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.Jim Code

W. Kamau Bell uses Afrofuturism to take on white supremacist algorithms

Afrofuturism is often associated with arts and entertainment, but at its core is the question of representation not just in the future, but in the building of that future. As technology accelerates, so does the surveillance state, and instances of racial bias are already occurring in new tech ranging from facial recognition to voter verification.

Facebook continues to face criticisms of anti-Blackness for banning activists speaking out against white supremacy, while being overly cautious with the actual offenders. The digital divide is still not conquered, and what is now known as “algorithmic violence” may be the biggest civil rights struggle of our time.

“Who owns these tech companies?” W. Kamau Bell asks. “White—I mean What—do they look like?”

In this week’s United Shades of America, W. Kamau Bell approached Afrofuturism from a perspective that may have been overlooked without him.

Bell went to Atlanta to explore the lack of equity and representation in STEM (Science, Technology, Engineering and Math) saying, “This is not just an episode of television; this is a recruitment video. Black folks: We need you to be scientists, technologists, engineers, mathematicians and future imagineers. We have these already, but we need a lot more.”

Bell spoke with programmers who not only deal with work-place discrimination, but also fight against biases baked into the programs themselves. “The code is only as unbiased as the person who wrote it,” was repeated, in several iterations, throughout the show.

Black women statisticians explained voter suppression and how voter rolls can be purged of names and zip codes associated with Black and Brown people through a “color-blind” algorithm, while mathematicians from Moorehouse use Afrofuturism to recruit young scientists for a much larger struggle for a future that “will require all people with all backgrounds to join the fight,” as Bell put it, envisioning “a diversified STEM force to help create it, and activists and everyday people to make sure our leaders recognize the importance of addressing this very pernicious issue.”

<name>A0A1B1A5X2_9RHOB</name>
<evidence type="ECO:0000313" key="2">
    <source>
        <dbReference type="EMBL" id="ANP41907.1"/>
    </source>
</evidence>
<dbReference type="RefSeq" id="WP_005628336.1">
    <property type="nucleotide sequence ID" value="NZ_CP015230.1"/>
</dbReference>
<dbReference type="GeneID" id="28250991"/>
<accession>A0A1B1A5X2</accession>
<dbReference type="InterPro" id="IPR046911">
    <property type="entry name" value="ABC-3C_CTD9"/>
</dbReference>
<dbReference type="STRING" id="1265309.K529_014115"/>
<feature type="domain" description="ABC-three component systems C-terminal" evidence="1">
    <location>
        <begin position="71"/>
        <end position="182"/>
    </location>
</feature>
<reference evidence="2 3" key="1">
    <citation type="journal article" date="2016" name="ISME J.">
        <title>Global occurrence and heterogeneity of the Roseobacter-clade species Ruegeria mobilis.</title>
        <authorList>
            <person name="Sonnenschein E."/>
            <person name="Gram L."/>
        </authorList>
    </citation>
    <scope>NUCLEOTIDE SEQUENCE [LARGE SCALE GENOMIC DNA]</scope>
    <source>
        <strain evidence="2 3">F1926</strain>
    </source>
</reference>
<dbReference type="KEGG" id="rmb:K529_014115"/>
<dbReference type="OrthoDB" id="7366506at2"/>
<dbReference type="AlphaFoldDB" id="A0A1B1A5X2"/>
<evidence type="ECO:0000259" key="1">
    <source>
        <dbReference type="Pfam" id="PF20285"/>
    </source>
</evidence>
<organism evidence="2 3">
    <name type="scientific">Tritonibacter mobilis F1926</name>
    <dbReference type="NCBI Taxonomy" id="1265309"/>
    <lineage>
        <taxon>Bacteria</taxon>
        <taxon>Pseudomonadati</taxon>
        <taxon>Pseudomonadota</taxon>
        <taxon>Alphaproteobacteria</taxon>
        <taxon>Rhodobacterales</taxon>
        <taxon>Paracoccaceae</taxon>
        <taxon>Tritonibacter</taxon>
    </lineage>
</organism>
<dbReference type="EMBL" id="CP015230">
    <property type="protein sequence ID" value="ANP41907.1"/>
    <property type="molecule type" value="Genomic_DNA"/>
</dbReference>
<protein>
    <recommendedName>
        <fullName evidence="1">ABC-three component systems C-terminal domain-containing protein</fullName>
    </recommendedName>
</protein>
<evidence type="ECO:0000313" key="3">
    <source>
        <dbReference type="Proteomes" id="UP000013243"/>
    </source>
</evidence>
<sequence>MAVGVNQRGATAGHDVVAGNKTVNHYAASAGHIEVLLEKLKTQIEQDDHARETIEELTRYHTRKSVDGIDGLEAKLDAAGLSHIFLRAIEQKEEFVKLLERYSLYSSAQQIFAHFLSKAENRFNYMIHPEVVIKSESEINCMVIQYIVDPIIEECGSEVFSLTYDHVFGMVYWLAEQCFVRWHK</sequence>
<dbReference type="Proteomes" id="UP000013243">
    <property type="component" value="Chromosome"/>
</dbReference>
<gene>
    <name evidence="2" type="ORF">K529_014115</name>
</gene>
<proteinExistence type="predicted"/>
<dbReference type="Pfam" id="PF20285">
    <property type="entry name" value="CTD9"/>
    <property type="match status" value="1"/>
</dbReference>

In the early 2000’s, Oakland was eyed as a potential tech hub, much like the Atlanta that Bell covered in this episode. Always a vibrant city, Bell managed to capture much of that Black futurist energy in the Atlanta artists, scientists and theorists, illuminating like minds, but on different timelines.

“Since 2018—the legendary cinematic season of Sorry to Bother You, Blindspotting and The Black Panther—the world has known what Oakland always knew. Black folks in Oakland live in that Afrofuturistic world everyday,” Bell said. “In our minds, in our streets and in pushing for a future where we take up more and more space. And, no. I don’t live in Berkeley anymore. I live in The Town!”

New episodes of “United Shades of America” air on CNN Sunday at 10pm.
D. Scot Miller
Managing Editor of The East Bay Express, Former Associate Editor of Oakland Magazine and Alameda Magazine, Columnist-In-Residence at San Francisco Museum of Modern Art (SFMOMA)'s Open Space, Advisory Board Member of Nocturnes Journal of Literary Arts, and regular contributor to several newspapers, websites and magazines. Miller is the founder of The Afrosurreal Arts Movement through his publication of The Afrosurreal Manifesto in The San Francisco Bay Guardian, May 20, 2009.
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